Biceps tenodesis is a surgery performed to alleviate the pain caused by biceps tendinosis. Arthroscopic surgery is a minimally invasive procedure where surgery is performed via a ‘keyhole’ approach through two or three small incisions using a piece of equipment which is a bit like a thin telescope (an arthroscope).
Do I need to have this surgery?
Biceps Tendonitis will usually resolve within one year. If the pain persists and is generally not relieved with time or cortisone injections, then a patient may consider surgery since it’s likely there are more problems in the shoulder. There is usually no rush on surgery. Until conservative measures are no longer providing a patient with adequate pain relief, particularly if a person is having trouble sleeping, getting dressed, doing their job or preventing them from doing what they want to do, then surgery is usually recommended. This procedure is recommended for patients who have partial or full-thickness biceps tendon tears, biceps instability, SLAP lesions, or biceps tendinopathy. Read more about biceps tendinitis here.
What happens during the surgery?
During your surgery you are generally sat up in a beach chair type position. The operation is usually done via keyhole surgery (arthroscopy). The surgeon introduces a camera into your shoulder through a small incision and watches the images on a TV screen. Photos are taken of the findings.
Biceps tenodesis is a procedure during which the surgeon cuts the attachment of the biceps tendon to the labrum (cartilage around shoulder socket) and reattaches it to the humerus (upper arm bone). The benefit of reattaching the tendon below the bicipital groove is restored function and decreased pain. Removing the painful part of the biceps usually resolves symptoms and restores normal function. After the surgery, the small wound is closed using stitches.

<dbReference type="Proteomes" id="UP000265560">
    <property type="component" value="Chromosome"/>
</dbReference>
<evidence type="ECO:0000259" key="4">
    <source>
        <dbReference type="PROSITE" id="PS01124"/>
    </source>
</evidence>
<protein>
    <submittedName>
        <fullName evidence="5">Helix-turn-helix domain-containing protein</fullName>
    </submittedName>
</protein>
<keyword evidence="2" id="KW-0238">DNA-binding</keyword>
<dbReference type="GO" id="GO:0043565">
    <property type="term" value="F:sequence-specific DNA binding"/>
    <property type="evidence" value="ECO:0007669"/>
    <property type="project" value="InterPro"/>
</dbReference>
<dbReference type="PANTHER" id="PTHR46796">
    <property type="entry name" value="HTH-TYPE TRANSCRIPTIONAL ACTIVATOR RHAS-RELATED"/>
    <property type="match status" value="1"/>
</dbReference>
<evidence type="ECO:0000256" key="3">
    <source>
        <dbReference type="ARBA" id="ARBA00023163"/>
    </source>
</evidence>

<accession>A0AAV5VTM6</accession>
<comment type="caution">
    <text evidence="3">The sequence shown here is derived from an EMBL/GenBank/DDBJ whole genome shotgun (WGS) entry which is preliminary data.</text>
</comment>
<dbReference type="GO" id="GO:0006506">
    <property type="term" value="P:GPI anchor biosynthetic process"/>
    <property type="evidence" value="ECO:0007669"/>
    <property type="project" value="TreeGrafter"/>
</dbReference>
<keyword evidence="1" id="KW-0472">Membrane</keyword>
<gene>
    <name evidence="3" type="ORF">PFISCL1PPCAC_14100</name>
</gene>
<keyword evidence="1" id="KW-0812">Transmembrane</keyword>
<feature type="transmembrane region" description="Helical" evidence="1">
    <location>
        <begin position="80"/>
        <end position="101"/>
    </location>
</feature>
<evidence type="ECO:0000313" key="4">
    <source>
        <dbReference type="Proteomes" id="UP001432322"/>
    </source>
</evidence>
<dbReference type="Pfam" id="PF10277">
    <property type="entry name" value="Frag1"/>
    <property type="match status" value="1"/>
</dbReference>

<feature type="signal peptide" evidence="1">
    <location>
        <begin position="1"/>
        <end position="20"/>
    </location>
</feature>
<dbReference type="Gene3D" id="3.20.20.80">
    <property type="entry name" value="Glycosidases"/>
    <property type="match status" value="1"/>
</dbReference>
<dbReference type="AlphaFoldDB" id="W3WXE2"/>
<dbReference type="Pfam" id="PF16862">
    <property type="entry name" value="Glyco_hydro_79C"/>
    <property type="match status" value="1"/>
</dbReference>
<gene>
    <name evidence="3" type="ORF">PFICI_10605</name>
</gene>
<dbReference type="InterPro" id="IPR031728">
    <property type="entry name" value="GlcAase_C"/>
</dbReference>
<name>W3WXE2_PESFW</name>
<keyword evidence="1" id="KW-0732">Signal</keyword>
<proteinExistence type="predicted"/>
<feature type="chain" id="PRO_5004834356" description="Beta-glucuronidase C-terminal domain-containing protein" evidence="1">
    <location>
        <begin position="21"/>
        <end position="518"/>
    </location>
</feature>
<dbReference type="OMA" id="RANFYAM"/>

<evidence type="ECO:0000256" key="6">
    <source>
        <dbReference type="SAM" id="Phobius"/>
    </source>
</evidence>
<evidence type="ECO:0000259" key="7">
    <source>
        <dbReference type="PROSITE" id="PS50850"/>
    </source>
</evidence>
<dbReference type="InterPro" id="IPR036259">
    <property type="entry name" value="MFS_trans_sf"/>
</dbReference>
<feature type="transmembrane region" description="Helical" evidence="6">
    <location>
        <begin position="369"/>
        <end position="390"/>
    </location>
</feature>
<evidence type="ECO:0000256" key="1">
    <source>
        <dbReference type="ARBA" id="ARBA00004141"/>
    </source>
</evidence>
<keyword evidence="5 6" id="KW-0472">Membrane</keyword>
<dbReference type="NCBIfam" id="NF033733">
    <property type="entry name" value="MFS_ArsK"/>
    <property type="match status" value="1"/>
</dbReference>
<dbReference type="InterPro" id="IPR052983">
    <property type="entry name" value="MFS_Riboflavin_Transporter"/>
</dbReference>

Will I feel any pain?
Your arm will feel numb because of the nerve block/local anesthetic used during your operation, but this should wear off during the first 24 hours after the operation. Post-operative pain is normal, and you will receive medication to help minimize this pain.
What are the risks?
As with any surgery, shoulder arthroscopy carries some risk, however, it has been shown to be safe with few complications.
Arthroscopic biceps tenodesis is routinely performed and is generally a very safe procedure. Before suggesting the operation, your doctor will have considered that the benefits of the procedure outweigh any disadvantages. However, to make an informed decision and give your consent, you need to be aware of the possible side effects and complications associated with most surgical operations.
Complications may include:
Infection – this is a very serious complication and significant measures are taken to avoid it, for example you will be given antibiotics to try to guard against it.
Nerve injury – the risk of this is very rare, but if damage occurs further treatment or surgery may be needed.
Bleeding – this is rarely an issue as arthroscopic capsular release is a ‘keyhole’ procedure with very little blood loss.
Thrombosis/blood clot – this is rarely an issue in shoulder surgery.
Symptoms of stiffness may return – this is unusual, but it may become necessary to repeat the operation if the stiffness is troublesome.